"They moved into the state on their own. They haven't been here very long and we haven't done any studies on them, even the mid-Atlantic region in general, none of them have done coyote studies at all." says Albers.
That means West Virginia would be at the forefront of coyote knowledge in this part of the United States, and the West Virginia Division of Natural Resources stands to gain a lot from this study.
"Usually, in baseline data, we try to get, especially with carnivores, is what are they eating because that will help us understand what species they are impacting and help the DNR and United States Wildlife Services manage them better. I get scat samples and stomach samples and I try to get all the seasons covered."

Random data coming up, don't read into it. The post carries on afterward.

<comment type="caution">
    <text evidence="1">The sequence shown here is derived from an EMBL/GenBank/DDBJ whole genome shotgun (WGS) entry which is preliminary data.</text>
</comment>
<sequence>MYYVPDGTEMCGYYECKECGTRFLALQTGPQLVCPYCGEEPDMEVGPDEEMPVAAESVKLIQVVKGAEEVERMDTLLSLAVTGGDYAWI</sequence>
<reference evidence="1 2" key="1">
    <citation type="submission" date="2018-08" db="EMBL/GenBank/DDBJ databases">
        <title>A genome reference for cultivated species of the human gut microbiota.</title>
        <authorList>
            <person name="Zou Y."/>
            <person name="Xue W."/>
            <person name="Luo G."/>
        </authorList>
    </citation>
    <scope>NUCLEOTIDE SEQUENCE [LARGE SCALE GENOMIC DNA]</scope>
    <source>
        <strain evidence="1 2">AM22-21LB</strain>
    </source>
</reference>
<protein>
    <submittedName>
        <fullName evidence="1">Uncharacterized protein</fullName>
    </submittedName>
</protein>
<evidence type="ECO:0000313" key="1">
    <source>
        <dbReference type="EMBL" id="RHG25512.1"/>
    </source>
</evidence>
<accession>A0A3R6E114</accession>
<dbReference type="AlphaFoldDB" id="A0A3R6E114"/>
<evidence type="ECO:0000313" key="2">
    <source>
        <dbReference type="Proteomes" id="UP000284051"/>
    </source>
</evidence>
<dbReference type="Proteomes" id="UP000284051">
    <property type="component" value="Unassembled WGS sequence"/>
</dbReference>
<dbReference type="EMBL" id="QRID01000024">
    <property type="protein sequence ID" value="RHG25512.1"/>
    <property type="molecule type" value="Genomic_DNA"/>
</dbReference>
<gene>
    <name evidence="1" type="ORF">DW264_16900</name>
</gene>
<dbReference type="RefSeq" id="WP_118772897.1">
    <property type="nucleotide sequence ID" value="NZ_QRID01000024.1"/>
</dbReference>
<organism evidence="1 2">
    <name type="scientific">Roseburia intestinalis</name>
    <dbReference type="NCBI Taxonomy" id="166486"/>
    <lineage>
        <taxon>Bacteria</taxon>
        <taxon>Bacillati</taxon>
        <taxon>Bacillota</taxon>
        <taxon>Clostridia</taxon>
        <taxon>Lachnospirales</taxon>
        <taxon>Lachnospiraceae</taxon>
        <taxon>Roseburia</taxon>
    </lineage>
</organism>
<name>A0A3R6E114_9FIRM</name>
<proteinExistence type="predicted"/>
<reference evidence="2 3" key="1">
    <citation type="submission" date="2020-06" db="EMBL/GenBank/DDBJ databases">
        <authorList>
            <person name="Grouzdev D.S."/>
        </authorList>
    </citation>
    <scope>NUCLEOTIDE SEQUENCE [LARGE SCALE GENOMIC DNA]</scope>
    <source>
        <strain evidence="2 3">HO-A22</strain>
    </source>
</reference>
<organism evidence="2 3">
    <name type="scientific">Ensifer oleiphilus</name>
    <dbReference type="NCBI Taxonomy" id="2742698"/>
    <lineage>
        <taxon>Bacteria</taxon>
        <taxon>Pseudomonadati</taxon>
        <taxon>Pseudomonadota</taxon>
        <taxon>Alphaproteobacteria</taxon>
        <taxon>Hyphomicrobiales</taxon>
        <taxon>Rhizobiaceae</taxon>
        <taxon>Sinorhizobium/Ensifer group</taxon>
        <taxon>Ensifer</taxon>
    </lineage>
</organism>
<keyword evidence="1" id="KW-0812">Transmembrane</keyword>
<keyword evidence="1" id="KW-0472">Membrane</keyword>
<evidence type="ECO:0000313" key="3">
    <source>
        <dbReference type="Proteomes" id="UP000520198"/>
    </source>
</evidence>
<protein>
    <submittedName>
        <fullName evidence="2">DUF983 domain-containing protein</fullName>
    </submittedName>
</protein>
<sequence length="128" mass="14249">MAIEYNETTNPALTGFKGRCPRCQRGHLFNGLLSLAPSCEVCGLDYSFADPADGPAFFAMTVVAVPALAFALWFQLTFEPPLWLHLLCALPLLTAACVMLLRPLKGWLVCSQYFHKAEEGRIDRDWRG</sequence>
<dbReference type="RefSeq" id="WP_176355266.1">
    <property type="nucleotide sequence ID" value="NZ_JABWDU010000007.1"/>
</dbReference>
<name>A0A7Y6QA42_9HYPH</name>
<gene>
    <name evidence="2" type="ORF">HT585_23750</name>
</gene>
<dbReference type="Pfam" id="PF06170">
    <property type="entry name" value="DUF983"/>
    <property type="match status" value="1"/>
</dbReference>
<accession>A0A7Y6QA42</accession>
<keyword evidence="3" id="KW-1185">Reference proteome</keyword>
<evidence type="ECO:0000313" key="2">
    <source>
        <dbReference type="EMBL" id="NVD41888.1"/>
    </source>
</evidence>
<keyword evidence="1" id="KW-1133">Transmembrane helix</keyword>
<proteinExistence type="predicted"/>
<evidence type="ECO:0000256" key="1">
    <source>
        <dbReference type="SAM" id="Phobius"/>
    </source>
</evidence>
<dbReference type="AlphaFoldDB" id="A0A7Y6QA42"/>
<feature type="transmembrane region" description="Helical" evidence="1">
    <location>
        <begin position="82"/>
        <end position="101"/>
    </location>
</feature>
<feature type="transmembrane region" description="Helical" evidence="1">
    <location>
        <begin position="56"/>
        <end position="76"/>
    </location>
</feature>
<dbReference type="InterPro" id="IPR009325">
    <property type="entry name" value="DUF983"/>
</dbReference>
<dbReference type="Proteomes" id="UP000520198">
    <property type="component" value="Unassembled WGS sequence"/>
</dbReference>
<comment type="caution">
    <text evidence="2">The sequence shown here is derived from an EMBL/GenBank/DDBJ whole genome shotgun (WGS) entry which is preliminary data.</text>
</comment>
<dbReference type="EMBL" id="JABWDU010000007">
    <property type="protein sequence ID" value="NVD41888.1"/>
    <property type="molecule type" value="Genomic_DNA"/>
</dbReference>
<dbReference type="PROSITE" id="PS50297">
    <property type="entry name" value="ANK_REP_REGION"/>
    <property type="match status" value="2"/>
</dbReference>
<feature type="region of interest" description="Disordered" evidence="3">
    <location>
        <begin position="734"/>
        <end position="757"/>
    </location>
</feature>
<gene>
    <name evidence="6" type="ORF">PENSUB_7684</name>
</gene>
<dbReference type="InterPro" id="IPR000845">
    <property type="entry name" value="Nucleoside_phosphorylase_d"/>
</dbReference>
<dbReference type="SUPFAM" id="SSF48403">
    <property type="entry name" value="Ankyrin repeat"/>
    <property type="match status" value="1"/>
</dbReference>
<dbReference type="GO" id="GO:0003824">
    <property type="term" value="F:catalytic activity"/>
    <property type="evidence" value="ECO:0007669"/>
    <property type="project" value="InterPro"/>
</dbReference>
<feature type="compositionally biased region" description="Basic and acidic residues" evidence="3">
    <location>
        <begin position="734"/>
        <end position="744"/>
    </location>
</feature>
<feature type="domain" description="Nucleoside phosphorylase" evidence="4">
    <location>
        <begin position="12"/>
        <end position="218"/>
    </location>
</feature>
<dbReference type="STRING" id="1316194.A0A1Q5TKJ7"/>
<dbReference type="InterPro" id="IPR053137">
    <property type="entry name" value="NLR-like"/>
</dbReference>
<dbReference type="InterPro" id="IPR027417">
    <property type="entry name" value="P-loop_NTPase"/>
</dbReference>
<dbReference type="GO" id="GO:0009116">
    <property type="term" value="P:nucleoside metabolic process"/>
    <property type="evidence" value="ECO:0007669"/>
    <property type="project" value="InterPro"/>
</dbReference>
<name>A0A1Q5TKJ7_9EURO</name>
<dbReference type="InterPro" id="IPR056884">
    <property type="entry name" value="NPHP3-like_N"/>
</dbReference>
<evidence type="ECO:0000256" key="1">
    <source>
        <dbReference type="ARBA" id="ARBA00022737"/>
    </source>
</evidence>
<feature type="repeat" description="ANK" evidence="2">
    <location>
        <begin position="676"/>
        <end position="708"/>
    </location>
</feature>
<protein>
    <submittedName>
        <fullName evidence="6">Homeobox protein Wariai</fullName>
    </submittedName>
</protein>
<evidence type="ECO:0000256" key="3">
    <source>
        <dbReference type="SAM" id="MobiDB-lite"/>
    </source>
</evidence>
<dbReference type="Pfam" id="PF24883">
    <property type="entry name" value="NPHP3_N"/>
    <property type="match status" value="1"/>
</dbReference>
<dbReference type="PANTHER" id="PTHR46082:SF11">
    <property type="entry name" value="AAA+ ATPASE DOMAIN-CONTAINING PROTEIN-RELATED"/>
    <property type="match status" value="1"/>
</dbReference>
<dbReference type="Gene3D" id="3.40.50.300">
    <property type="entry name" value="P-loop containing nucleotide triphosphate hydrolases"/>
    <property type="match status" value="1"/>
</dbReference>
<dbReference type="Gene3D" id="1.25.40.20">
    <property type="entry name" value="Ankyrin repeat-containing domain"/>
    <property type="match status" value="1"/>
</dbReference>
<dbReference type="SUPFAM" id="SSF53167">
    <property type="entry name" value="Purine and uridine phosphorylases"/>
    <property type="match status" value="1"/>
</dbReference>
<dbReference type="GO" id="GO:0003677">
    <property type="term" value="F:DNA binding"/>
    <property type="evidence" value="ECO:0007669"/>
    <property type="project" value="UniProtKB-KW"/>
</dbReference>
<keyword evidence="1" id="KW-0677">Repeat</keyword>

That way we'll know what they eat Spring, Winter, Summer and Fall.
Geriann needs a lot of help to get enough coyotes to do a comprehensive study, and that help comes from all over the state.
"Let's take a look at this guy. I just picked him up yesterday. Wildlife Services are the people that do livestock protection around farms and they're one of the three ways I get a lot of my samples They bring me the animals they have either trapped or hunted over carcasses, so I get those animals from fur hunters and trappers."
A collaborative effort that will help the DNR better manage coyotes.
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